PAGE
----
by Ariane Resnick, CNC
It's established that foods with potentially harmful additives such as artificial colors and flavors may contribute negatively to the symptoms of attention disorders. As important as it is to minimize your child's intake of those foods, it's equally smart to ensure they eat enough of the foods that contain nutrients shown to reduce symptoms of attention disorders.
What Foods Can Help with Attention Disorder Symptoms?
Multiple nutrients can help manage attention disorders, including:
● Protein: While the brain needs fats to grow and function properly in other ways, it’s protein your brain’s neurons use to communicate. Additionally, high-protein diets reduce the risk of Alzheimer's by lowering amyloid beta, a peptide that can form plaques in the brain.
● Zinc: This nutrient is necessary for brain growth and helps to synthesize protein in the brain as it develops.
● Magnesium: Children with attention disorders who received this calming nutrient showed reductions in hyperactivity in one study.
● Iron: Children who are iron-deficient do less well in school, while those whose diets contain healthy supplies of this nutrient show better brain integrity as they grow into teenagers.
● Omega-3s: Also useful for calming anxiety, omega-3s have had positive results in many studies for mitigating the symptoms of attention disorders in children.
● Vitamin C: This vitamin acts as an antioxidant to the brain and helps reduce oxidative stress; proper intake of vitamin C reduces the risk of brain disorders and diseases.
● Vitamin B complex: Involved in brain functions ranging from energy production to methylation — a step in the detoxification of your cells — an adequate supply of B vitamins is vital to both health and overall neurological wellness.
If you've been looking for recipes to improve attention disorders in kids, you've come to the right place! Proper nutrition is one of Brillia’s five pillars in your child's success. We've collected recipes containing the above nutrients, which can benefit attention disorders to help your child function optimally.
1. Clams & Mussels
One of the top dietary sources of iron, eating clams and mussels doesn't need to be complicated. They're generally sold in the shell, and this can make eating them a fun task for your child. But if this feels too complex you can purchase them already shelled. Try serving them tucked into spaghetti with red sauce, as in this recipe.
©Crin / Adobe Stock
An excellent source of some B vitamins, eggs are a portable snack in their hard-boiled form. Equally portable are these cheesy egg puffs, which are baked in muffin tins. Use muffins tins that are smaller or larger than standard ones for a mini- or extra-big snack.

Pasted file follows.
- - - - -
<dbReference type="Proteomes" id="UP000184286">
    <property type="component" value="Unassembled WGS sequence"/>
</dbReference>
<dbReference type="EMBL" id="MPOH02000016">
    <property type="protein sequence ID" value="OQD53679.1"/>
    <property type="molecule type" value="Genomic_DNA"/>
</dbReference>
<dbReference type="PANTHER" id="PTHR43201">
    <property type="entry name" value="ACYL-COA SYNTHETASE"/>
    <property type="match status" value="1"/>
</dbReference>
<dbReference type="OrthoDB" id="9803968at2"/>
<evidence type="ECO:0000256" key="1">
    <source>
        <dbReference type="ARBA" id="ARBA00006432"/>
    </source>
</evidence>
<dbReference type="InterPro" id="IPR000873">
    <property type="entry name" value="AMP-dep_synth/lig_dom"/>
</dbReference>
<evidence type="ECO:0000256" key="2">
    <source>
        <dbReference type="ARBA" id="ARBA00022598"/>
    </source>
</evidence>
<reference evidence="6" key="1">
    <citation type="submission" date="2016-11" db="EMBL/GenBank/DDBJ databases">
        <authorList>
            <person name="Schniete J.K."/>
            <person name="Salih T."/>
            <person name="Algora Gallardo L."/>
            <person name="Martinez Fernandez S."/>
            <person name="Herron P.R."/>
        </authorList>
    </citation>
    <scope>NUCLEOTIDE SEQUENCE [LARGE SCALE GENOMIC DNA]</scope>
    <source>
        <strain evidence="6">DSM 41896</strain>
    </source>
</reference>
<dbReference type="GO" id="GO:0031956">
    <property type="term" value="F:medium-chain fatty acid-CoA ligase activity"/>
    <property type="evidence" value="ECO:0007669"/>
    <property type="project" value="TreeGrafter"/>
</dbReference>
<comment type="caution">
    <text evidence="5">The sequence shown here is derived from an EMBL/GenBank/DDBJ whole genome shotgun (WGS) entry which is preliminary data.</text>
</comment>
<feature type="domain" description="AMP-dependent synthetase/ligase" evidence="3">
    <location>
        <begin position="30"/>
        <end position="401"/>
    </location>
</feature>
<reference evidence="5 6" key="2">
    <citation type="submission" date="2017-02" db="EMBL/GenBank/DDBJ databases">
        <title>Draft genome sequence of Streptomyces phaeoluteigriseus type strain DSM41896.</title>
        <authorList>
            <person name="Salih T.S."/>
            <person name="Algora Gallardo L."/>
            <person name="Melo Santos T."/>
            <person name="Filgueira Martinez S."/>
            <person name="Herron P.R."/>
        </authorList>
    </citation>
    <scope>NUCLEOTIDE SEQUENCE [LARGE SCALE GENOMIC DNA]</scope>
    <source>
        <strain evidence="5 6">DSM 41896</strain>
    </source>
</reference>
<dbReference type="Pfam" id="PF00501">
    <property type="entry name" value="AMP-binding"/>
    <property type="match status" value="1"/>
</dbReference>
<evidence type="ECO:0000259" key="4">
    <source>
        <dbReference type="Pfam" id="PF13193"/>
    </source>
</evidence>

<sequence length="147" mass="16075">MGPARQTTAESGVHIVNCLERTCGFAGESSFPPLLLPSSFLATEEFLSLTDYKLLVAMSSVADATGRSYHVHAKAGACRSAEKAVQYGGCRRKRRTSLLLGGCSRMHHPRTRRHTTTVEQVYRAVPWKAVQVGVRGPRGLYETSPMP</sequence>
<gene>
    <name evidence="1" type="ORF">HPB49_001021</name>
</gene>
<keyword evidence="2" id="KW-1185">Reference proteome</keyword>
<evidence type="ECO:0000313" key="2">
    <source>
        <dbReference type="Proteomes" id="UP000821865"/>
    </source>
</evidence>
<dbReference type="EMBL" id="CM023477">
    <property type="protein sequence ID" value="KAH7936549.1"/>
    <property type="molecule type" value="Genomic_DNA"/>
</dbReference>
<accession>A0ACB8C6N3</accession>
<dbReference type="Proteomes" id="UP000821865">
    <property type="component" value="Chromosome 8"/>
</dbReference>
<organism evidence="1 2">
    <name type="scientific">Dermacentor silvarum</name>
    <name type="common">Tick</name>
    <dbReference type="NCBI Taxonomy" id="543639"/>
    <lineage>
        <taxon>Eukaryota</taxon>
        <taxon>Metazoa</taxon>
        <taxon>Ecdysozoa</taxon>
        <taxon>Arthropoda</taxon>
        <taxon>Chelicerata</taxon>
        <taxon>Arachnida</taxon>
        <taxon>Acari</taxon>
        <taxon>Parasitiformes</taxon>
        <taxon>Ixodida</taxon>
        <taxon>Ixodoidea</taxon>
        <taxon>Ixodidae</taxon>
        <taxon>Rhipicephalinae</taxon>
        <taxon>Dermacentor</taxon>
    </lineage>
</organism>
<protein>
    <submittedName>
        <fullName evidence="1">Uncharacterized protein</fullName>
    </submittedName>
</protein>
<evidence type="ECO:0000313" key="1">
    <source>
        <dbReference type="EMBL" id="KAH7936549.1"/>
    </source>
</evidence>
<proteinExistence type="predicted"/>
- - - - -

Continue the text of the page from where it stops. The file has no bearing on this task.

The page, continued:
It seems impossible to write about attention disorders and anxiety without mentioning fatty fish. That's because it's one of the best sources of omega 3s. Sneak some tuna into a sandwich with this recipe that’s easy to transport to school and has a comforting feel.
©toyechkina / Adobe Stock
4. Dark Chocolate
Dark chocolate contains plenty of magnesium for relaxation, as well as other feel-good brain chemicals such as PEA, theobromine, and anandamides. Getting children to eat chocolate is usually an easy task. If they don't love the taste of dark chocolate alone, however, add some peppermint flavor. This recipe for chocolate mint balls contains no refined sugar, which is best to avoid when dealing with attention disorders.
©zia_shusha / Adobe Stock
High in protein and also containing beneficial omegas, lamb might not be the first protein you think of feeding your child — but it is one of the healthiest and most nutrient-dense. If lamb chop lollies are an easy sell, go that route. But if they don't care for the taste, you can hide lamb in meatballs, such as this recipe. If the taste is still too strong, swap out part of the ground lamb for a different, more mildly flavored ground meat.
©Artem / Adobe Stock
6. Bell Peppers
If you expected to see citrus fruit as the suggestion for vitamin C, you're not alone; it's a little-known fact that peppers are an even better source of the important antioxidant. Bell peppers can be sliced and eaten raw, which some children do enjoy. If that's not the case with yours, sauté them for festive fajitas as suggested here. Swap out green peppers for red to get more vitamin C into the dish.
©Nelly Kovalchuk/ Adobe Stock
A legume that's particularly high in protein, lentils are notable for their zinc content. The different types each cook up differently, with pink being the softest/mushiest and black the firmest, so which one your child will prefer depends on their preferences in food textures. One of the best ways to introduce your child to lentils is in a dish they're already familiar with, such as a bolognese. Try a lentil bolognese for a comforting way to incorporate this legume.
All of these recipes create an opportunity for your child to practice mindfulness, another Brillia pillar, as they track the positive impact these foods have on their ability to think well and feel relaxed.
Ariane Resnick is a special diet chef, certified nutritionist and bestselling author. She has been featured in media such as Forbes, Huffington Post and the CBS talk show “The Doctors,” and her private clientele includes celebrities such as P!nk. The first of Ariane’s two published books, The Bone Broth Miracle, has climbed to Amazon’s #1 ranking for cookbooks on multiple occasions. Another two books are scheduled for release in 2019.